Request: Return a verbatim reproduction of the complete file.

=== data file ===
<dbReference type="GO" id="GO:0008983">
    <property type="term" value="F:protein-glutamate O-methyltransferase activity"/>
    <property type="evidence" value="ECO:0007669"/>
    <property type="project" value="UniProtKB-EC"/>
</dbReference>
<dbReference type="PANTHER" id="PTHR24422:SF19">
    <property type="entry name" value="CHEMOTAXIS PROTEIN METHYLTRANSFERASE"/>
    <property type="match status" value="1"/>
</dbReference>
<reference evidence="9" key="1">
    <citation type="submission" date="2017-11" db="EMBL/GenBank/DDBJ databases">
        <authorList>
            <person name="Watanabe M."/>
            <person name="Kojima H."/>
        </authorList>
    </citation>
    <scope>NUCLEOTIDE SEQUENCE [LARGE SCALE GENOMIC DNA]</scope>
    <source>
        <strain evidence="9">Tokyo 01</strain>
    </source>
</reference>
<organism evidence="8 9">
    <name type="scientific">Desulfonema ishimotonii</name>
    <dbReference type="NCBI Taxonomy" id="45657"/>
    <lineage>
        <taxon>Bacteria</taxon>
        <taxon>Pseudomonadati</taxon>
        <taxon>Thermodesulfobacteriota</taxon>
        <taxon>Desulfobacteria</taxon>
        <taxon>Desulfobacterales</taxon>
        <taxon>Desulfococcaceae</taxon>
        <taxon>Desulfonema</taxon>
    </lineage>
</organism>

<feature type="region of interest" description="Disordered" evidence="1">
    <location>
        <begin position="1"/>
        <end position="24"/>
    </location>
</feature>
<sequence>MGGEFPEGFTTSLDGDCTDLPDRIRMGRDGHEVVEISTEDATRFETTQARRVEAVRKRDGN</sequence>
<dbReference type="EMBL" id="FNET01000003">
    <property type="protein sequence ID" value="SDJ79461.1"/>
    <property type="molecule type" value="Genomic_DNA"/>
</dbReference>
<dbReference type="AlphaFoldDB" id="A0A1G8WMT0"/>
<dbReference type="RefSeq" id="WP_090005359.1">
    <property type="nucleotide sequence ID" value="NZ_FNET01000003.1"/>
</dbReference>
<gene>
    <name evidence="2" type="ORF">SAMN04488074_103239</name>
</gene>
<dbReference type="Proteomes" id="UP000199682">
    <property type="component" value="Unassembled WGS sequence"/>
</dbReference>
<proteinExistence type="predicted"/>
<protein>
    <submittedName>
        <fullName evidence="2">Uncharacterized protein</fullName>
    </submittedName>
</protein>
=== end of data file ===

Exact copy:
<dbReference type="GO" id="GO:0008983">
    <property type="term" value="F:protein-glutamate O-methyltransferase activity"/>
    <property type="evidence" value="ECO:0007669"/>
    <property type="project" value="UniProtKB-EC"/>
</dbReference>
<dbReference type="PANTHER" id="PTHR24422:SF19">
    <property type="entry name" value="CHEMOTAXIS PROTEIN METHYLTRANSFERASE"/>
    <property type="match status" value="1"/>
</dbReference>
<reference evidence="9" key="1">
    <citation type="submission" date="2017-11" db="EMBL/GenBank/DDBJ databases">
        <authorList>
            <person name="Watanabe M."/>
            <person name="Kojima H."/>
        </authorList>
    </citation>
    <scope>NUCLEOTIDE SEQUENCE [LARGE SCALE GENOMIC DNA]</scope>
    <source>
        <strain evidence="9">Tokyo 01</strain>
    </source>
</reference>
<organism evidence="8 9">
    <name type="scientific">Desulfonema ishimotonii</name>
    <dbReference type="NCBI Taxonomy" id="45657"/>
    <lineage>
        <taxon>Bacteria</taxon>
        <taxon>Pseudomonadati</taxon>
        <taxon>Thermodesulfobacteriota</taxon>
        <taxon>Desulfobacteria</taxon>
        <taxon>Desulfobacterales</taxon>
        <taxon>Desulfococcaceae</taxon>
        <taxon>Desulfonema</taxon>
    </lineage>
</organism>

<feature type="region of interest" description="Disordered" evidence="1">
    <location>
        <begin position="1"/>
        <end position="24"/>
    </location>
</feature>
<sequence>MGGEFPEGFTTSLDGDCTDLPDRIRMGRDGHEVVEISTEDATRFETTQARRVEAVRKRDGN</sequence>
<dbReference type="EMBL" id="FNET01000003">
    <property type="protein sequence ID" value="SDJ79461.1"/>
    <property type="molecule type" value="Genomic_DNA"/>
</dbReference>
<dbReference type="AlphaFoldDB" id="A0A1G8WMT0"/>
<dbReference type="RefSeq" id="WP_090005359.1">
    <property type="nucleotide sequence ID" value="NZ_FNET01000003.1"/>
</dbReference>
<gene>
    <name evidence="2" type="ORF">SAMN04488074_103239</name>
</gene>
<dbReference type="Proteomes" id="UP000199682">
    <property type="component" value="Unassembled WGS sequence"/>
</dbReference>
<proteinExistence type="predicted"/>
<protein>
    <submittedName>
        <fullName evidence="2">Uncharacterized protein</fullName>
    </submittedName>
</protein>